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Making School Work

By now, we’re all aware of the difficult landscape of school in 2020. Our story has probably played out like most of yours. Families were provided the option to choose in-person or virtual learning for their child/student.

But as an administrative team, my principal Dr. Greene and I continued to ruminate over the question, “How do we maintain engaging, on-grade level instruction for all students every day and continue to foster strong student-teacher and guardian-teacher relationships?”

Andy Stanley, Senior Pastor of North Point Community Church, in his series “Leading Through” talks about the importance of clarity in leadership. He tells leaders to “be clear even when you’re not certain.” Communication being the key to success: How do we communicate the options; how do we communicate the difference between the two options; how do we communicate the expectations and the promises or guarantees; as well as, how do we communicate the with teachers about expectations, procedures, and the daily differences in school life.

In a time of uncertainty, there has to be somethings that parents and students can count on. At the end of the day, there has to be some guarantees. We can guarantee a high-quality education, we can guarantee that we will work diligently to make sure that all students receive the support, care, and high-quality instruction that they desperately need and deserve.

Additionally, we knew this year would require teacher coaching and support, not only front loaded, but ongoing. We have been very thoughtful to make sure that we have provided Google trainings, online learning trainings, as well as refocusing our professional learning communities to be an ongoing support for teachers.

We have also been more thoughtful about how we are taking care of each other and staff during these uncertain times. Checking in on staff’s families and not being afraid to ask for help and assistance. We are a teacher leader driven school, which is really helpful to ensure that all members of the building are leading the charge to make this the best, most unique year yet.

Finally, as administrators we had to think about how we could leverage these new procedures and requirements in our work with building relationships.

We had to consider how to facilitate safety precautions, in a loving way – temperature checks on the bus and the car line. Dr. Greene and I greet students and get them out of their cars in the morning to make them feel welcomed and also check their temperatures before entering the building. We have an isolation room and full-time nurse in the building, PPE materials for all teachers from TEAMA, Tennessee Emergency Management Agency. Students wear masks all day, except for breakfast and lunch. We created videos to show students the proper way to wear a mask during the day.  No large gatherings in the building. Students report straight to homeroom, they have lunch in their classrooms (we created a schedule that allows for teachers to have duty free lunch). Communication through videos, Facebook, and during students’ homeroom and extended skills classes. All of these changes have required us to think strategically about how we will lead students and teachers through all the “newness” of this school year.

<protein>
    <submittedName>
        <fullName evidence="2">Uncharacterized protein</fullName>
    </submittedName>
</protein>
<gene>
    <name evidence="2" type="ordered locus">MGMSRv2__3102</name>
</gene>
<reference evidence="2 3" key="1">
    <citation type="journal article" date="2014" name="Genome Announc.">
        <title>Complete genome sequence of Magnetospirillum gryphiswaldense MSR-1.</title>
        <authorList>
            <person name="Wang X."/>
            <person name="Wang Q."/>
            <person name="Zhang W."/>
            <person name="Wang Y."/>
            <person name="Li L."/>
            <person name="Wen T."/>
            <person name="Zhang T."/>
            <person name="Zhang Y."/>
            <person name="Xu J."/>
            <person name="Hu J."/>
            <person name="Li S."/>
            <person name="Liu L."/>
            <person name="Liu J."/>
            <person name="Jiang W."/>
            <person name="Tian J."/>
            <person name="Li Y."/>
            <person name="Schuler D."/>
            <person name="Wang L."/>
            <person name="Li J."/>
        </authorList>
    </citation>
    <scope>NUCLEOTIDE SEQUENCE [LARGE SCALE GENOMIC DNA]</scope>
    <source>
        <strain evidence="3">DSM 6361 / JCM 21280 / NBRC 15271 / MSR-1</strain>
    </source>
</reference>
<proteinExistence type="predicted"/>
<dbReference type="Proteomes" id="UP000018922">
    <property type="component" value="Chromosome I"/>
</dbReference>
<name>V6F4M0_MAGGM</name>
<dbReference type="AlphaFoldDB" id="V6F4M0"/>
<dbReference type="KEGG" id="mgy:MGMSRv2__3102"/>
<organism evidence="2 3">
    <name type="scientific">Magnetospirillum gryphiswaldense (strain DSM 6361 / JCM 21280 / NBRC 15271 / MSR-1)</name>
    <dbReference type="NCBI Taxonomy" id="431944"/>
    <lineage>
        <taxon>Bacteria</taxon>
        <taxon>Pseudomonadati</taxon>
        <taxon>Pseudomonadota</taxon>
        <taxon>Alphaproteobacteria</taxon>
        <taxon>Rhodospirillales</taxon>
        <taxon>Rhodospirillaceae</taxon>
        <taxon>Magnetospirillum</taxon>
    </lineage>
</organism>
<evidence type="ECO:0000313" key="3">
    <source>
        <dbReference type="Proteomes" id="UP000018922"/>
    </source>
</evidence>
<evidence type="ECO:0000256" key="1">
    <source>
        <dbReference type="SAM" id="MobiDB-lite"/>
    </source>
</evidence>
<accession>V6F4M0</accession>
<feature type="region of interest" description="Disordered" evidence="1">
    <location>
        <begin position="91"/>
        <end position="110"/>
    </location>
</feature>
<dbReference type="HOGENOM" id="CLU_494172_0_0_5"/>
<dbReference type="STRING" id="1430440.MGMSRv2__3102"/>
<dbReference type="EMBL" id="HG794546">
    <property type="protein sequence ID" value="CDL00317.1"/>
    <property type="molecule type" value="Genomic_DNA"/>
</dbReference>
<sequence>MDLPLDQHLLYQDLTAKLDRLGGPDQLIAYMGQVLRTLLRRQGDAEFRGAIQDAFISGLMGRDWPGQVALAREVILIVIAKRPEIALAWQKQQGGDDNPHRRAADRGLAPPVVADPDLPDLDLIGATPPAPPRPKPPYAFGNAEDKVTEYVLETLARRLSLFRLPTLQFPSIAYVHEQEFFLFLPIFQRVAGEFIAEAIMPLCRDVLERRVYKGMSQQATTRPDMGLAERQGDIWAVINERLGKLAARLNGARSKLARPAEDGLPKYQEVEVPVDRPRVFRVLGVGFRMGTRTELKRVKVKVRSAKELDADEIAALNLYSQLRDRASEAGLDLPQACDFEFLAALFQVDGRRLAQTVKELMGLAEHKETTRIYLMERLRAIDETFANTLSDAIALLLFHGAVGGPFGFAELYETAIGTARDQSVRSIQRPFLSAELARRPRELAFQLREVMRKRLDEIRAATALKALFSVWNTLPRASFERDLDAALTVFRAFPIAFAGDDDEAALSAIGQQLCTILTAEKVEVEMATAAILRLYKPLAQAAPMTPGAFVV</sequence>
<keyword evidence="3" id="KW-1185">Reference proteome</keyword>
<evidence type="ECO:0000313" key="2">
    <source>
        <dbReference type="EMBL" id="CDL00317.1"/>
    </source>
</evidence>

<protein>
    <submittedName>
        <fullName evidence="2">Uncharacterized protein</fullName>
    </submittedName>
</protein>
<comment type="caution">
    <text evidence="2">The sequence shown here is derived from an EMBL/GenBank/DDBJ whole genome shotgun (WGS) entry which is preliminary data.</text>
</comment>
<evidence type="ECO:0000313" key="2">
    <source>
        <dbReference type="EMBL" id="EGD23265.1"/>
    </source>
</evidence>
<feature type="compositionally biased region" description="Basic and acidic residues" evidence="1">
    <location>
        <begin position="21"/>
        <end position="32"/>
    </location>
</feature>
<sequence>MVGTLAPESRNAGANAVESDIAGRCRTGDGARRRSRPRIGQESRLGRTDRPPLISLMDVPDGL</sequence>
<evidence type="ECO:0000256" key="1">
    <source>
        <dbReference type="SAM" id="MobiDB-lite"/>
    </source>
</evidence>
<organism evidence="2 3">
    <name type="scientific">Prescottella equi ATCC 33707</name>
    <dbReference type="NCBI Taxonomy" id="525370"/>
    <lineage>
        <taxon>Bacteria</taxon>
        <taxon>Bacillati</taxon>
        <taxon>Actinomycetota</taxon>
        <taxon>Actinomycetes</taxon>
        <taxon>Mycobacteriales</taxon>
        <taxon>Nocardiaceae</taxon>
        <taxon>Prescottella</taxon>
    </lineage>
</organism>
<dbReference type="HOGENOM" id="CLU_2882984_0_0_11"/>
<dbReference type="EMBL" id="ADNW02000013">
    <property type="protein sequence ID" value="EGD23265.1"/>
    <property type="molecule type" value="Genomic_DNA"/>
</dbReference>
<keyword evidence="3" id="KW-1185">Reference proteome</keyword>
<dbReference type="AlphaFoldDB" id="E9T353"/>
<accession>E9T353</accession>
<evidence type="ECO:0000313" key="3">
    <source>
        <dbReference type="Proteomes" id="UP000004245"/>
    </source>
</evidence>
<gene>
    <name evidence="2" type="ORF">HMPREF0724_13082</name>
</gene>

Silver lining – moving the district and teachers forward with blended learning. But also, it’s shown us that our mission of engaging, on-grade level work and relationships transcends the current climate, even a pandemic. We will continue to do the best we can for our students and staff and be grateful that we have found a way to offer safe options for our families.

Dr. Derek Voiles is an assistant principal at Lincoln Heights Middle School in Morristown, Tennessee. Prior to entering administration, his classroom had become a teaching classroom for other teachers across the state of Tennessee. Each day, it is his goal to equip classroom teachers to use engaging, research-based instruction to increase students’ ability to become complex thinkers, accomplished readers, and sophisticated writers. For the past 8 years, Dr. Voiles has focused on increasing student literacy and advocating for educational opportunities that support the needs of all students. In addition to classroom teaching, Dr. Voiles has served as a member of Commissioner McQueen’s Teacher Advisory Council, a State Collaborative on Reforming Education Teacher Fellow, a Regional Content Coach for the Tennessee Department of Education, as well as a member of the Tennessee Educational Equity Coalition Steering Committee. Dr. Voiles was recognized as Tennessee’s 2017 Teacher of the Year. He is on Twitter as @DerekVoiles.

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